Two interesting things have occurred with regard to Tesla's 'Autopilot' in recent weeks, so in the spirit of optimism, let's start with the bad news first.
Tesla have been told by the German Transport Authority to cease and desist from using the 'Autopilot' brand in the country. The KBA assert that the terminology and brand gave customers false expectations of the capabilities of the software.
The 'Autopilot' system is a driver-assistance package and helps the driver with the following tasks: lane keeping, speed, lane changing and cornering. Presently, 'Autopilot' is an advanced cruise control system. Drivers must remain engaged in the management of the vehicle, and cannot treat them as self-driving cars. You'll remember in a previous blog post where we discussed the differences between self-driving and autonomous vehicles.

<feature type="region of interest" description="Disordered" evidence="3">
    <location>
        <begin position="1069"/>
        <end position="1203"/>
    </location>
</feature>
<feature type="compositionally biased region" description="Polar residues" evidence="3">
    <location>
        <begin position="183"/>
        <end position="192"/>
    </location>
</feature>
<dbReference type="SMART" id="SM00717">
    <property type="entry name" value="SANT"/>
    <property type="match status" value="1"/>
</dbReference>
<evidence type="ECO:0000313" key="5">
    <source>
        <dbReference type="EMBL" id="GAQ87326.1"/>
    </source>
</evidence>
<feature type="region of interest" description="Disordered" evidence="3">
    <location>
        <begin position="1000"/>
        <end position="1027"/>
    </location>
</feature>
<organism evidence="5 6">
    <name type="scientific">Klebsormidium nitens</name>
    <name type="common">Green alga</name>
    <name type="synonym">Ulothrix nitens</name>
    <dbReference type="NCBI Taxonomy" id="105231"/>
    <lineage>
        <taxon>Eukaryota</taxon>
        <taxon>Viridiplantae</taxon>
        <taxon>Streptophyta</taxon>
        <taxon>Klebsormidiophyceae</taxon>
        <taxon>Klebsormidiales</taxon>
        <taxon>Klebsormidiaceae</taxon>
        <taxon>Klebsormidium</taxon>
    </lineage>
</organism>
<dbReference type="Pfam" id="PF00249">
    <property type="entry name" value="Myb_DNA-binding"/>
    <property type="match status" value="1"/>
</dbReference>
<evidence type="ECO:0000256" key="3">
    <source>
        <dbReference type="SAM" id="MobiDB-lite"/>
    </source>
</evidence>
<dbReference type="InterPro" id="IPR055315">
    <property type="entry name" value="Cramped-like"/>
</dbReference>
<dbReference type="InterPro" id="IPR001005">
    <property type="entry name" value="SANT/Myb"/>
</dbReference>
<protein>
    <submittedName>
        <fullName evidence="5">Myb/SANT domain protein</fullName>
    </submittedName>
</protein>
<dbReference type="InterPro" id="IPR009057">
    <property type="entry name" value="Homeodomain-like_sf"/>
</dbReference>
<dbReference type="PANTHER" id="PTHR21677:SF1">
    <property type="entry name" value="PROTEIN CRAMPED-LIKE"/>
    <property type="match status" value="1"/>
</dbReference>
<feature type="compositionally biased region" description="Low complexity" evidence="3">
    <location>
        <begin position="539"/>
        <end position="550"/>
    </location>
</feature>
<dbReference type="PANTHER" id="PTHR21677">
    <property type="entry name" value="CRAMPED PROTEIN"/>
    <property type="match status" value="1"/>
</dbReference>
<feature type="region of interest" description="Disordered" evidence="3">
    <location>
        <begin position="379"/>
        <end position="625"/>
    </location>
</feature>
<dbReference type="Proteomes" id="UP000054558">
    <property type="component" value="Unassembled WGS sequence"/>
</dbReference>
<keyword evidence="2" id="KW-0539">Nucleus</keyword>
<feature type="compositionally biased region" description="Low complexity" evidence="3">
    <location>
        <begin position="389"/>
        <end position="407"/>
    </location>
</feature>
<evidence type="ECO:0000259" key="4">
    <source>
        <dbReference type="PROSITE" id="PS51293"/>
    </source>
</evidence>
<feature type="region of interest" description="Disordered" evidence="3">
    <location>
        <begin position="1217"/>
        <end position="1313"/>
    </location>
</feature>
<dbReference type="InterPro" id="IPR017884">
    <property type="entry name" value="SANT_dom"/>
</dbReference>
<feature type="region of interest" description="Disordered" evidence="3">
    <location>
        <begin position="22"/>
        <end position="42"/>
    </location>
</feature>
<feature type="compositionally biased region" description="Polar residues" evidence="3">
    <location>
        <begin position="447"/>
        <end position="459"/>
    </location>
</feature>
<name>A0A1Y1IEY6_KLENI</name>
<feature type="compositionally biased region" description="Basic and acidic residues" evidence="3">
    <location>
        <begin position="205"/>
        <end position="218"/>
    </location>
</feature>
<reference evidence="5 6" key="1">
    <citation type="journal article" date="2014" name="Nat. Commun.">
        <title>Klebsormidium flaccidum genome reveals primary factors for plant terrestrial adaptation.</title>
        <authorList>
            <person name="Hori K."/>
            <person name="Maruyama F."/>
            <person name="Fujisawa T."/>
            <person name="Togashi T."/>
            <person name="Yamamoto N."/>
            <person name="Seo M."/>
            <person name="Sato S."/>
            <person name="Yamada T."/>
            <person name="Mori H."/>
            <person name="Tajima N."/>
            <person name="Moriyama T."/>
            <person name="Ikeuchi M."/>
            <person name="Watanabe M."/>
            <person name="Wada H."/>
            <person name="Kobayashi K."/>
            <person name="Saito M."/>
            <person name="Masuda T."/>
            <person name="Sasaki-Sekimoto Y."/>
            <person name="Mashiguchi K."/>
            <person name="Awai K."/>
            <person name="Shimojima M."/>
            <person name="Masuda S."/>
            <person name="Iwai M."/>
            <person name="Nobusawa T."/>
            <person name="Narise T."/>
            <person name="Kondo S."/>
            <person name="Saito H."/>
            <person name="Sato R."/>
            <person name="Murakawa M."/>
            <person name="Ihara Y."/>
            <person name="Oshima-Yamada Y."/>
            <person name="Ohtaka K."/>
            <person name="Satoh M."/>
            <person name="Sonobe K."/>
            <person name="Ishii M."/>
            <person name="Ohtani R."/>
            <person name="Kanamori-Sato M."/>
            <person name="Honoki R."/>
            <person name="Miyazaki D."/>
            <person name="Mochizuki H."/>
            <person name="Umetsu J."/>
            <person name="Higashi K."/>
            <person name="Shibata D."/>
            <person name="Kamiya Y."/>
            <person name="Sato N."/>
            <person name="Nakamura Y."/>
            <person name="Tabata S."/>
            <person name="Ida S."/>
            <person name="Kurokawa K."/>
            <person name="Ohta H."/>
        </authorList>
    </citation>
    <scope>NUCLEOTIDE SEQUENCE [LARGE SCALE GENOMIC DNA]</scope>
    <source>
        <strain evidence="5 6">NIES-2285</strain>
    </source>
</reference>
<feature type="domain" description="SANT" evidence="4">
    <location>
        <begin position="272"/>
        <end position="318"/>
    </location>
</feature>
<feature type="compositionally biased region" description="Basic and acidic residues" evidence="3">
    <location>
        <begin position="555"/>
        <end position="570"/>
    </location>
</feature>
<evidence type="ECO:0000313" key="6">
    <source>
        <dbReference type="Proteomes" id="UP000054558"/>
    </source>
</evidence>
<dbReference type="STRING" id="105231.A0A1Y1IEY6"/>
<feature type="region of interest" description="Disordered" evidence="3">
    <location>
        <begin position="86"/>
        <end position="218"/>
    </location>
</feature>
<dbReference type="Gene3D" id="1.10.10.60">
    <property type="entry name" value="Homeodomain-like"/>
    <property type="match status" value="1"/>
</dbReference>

Tesla remain defiant, and are still using the term 'Autopilot' on their German website as of the publishing of this blog post.
In more positive, and less controversial news, Tesla have announced that all new cars produced by them will have the required hardware installed to be fully autonomous. This does not mean that they will be self-driving right out of the factory, but rather that they have the necessary equipment to be activated as fully autonomous cars in the future.
Meanwhile other manufacturers are yet to release any autonomous vehicles...
I'm a PhD student in the UK looking in to consumer innovation resistance toward autonomous vehicles. This will be a blog about both my research specifically and the wider autonomous vehicle landscape.